Take a stand against utility to save historic farm

Steve PollickIn the 1830s, the Wyandot tribe gave 1,100 acres of land on the lower Sandusky River in present-day Sandusky County to James and Elizabeth Whittaker, thought to be the first white settlers north of the Ohio River between Pittsburgh and Detroit. James was their one-time captive.

Miraculously a goodly chunk of the original tract survives, conscientiously conserved, though a serious threat looms – about which we will discuss presently.

Now known as Peninsular Farms, the remaining Whittaker Reserve is 400 acres that includes three miles of scenic river beauty, 200 acres of some of the most productive farmland in Ohio, and another 200 acres of incredibly diverse habitats of woods, meadows, wetlands, and riverside lands that are home to deer, great horned owls, hawks and countless other species. Not to mention two pairs of bald eagles that nest there.

 In 2001, current owner Don Miller and the Black Swamp Conservancy land trust, of Perrysburg, signed a perpetual land conservation agreement, which committed Miller and his family– and every future owner of the farm — to forever maintaining this special place just the way it is today.

Each fall, Miller invites a small group of hunters onto the farm during deer season. During the Biggest Week bird watching festival last spring, birders from England, southern California, Washington state and parts unknown walked the farm’s world-class bird habitat.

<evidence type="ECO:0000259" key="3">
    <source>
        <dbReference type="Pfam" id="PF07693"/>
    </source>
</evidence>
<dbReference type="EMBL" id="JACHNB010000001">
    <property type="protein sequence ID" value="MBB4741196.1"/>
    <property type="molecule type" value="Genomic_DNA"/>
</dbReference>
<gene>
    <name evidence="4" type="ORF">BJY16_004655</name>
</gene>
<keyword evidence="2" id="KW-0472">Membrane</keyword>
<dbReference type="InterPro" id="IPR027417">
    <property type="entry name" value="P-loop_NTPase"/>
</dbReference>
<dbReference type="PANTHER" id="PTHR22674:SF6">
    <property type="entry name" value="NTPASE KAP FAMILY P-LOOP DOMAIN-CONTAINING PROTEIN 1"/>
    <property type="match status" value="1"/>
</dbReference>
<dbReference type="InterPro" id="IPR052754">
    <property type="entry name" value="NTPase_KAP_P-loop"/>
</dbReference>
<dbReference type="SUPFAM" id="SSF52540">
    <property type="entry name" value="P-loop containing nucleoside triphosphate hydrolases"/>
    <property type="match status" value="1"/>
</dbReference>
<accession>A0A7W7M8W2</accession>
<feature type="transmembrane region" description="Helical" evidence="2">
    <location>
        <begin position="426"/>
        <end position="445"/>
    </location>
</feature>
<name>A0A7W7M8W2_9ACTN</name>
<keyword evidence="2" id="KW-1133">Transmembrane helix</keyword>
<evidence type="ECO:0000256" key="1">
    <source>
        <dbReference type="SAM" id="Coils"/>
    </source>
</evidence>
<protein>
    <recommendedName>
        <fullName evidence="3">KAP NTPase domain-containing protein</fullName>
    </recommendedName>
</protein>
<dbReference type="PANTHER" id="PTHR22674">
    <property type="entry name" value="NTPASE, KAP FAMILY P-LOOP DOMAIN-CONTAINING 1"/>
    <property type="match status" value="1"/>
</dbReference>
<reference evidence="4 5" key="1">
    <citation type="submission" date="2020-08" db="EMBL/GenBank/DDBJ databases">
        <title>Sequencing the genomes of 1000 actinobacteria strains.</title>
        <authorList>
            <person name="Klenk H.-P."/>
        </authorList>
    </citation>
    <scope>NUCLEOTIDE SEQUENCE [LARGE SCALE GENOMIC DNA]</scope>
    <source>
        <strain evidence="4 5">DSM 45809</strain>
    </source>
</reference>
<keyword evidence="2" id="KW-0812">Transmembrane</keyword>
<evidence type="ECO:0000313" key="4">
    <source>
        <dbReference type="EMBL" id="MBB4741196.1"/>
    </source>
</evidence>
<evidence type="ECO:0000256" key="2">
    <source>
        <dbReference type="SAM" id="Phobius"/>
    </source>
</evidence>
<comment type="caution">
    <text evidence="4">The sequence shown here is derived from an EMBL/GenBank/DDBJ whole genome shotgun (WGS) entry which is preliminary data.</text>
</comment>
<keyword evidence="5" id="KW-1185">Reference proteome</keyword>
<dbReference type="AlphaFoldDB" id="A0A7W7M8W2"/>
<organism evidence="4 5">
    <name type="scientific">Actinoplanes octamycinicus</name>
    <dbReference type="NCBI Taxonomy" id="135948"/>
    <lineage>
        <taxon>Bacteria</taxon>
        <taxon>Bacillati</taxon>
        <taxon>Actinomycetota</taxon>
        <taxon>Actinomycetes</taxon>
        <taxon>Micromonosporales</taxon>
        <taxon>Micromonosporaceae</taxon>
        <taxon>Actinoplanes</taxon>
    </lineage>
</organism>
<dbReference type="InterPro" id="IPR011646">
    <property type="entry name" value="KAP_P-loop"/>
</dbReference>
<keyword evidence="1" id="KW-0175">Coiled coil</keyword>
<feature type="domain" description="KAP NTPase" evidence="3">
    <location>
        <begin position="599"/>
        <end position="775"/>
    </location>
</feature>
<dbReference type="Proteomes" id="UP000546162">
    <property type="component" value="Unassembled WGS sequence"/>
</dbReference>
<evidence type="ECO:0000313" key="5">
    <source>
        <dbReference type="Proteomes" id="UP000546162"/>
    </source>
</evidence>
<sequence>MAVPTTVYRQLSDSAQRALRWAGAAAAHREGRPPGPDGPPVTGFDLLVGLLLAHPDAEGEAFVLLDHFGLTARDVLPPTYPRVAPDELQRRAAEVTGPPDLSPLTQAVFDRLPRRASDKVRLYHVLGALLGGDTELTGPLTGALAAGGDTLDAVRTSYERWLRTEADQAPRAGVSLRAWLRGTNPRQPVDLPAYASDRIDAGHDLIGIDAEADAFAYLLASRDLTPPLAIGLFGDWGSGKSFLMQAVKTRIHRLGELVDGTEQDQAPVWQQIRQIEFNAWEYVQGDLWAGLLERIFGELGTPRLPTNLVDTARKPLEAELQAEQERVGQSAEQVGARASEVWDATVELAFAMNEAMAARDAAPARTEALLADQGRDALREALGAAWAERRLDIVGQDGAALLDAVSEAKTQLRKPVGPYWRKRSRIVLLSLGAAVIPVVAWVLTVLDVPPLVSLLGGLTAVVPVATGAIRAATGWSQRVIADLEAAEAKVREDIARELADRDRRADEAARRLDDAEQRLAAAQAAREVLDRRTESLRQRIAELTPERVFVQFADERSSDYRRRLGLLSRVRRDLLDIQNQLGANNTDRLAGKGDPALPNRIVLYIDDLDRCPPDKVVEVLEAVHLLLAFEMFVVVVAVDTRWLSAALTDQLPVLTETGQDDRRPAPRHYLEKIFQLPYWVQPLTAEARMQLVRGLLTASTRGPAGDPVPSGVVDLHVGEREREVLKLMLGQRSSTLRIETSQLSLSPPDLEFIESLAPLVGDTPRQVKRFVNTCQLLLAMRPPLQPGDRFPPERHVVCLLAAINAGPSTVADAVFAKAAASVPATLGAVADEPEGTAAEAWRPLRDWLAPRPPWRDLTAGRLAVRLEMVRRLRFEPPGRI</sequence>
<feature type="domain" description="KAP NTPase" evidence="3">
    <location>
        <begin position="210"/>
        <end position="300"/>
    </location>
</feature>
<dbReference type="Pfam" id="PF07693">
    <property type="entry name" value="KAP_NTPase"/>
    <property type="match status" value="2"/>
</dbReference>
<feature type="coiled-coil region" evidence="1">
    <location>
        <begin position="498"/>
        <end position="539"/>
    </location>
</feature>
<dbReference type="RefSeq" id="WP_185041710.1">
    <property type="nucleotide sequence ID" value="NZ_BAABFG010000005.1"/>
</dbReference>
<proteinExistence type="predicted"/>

But now comes First Energy, the electric utility giant, which is not bound by perpetual land conservation agreements. It plans to string two 138,000 volt electric lines – complete with 80-foot tall poles on a bush-hogged 60-foot wide path — straight through the heart of the farm and across the river. The plan is a disaster in the making – from the actual land butchering to the public relations backlash that First Energy is courting.

Hey folks, this is all about a simply redrawing of plans on the utility’s grand planning board, a simple re-routing. It can be done, especially given utilities’ abilities to do as they please with siting rights-of-way. We need to preserve the history, family farms, woods and wetlands of the former Great Black Swamp. And mixing high-voltage lines and our national symbol the bald eagle is a recipe for disaster.

On a personal note, once upon a time AT&T planned to place a utility pole for an Internet line right in the middle of my front yard on the guest parking area on my rural property. Till I vigorously intervened and sought their cooperation instead of legal confrontation.  Ultimately, AT&T’s willing and reasonable agreement to relocation of said pole and a win-win good neighbor situation.

FirstEnergy can do the same by avoiding cutting up Peninsular Farms with high-tension lines. Yes, we need high-voltage power transmission lines; but this routing is an exceptional case. Help out by contacting  FirstEnergy by mail, phone, or email – or all three.  Send your comment to: Mia Moore, director, external affairs, FirstEnergy Corp.,6896 Miller Rd., Brecksville, OH 44141. Or call 440-546-4887, or e-mail mlmoore@firstenergycorp.com.

Categories: Ohio – Steve Pollick

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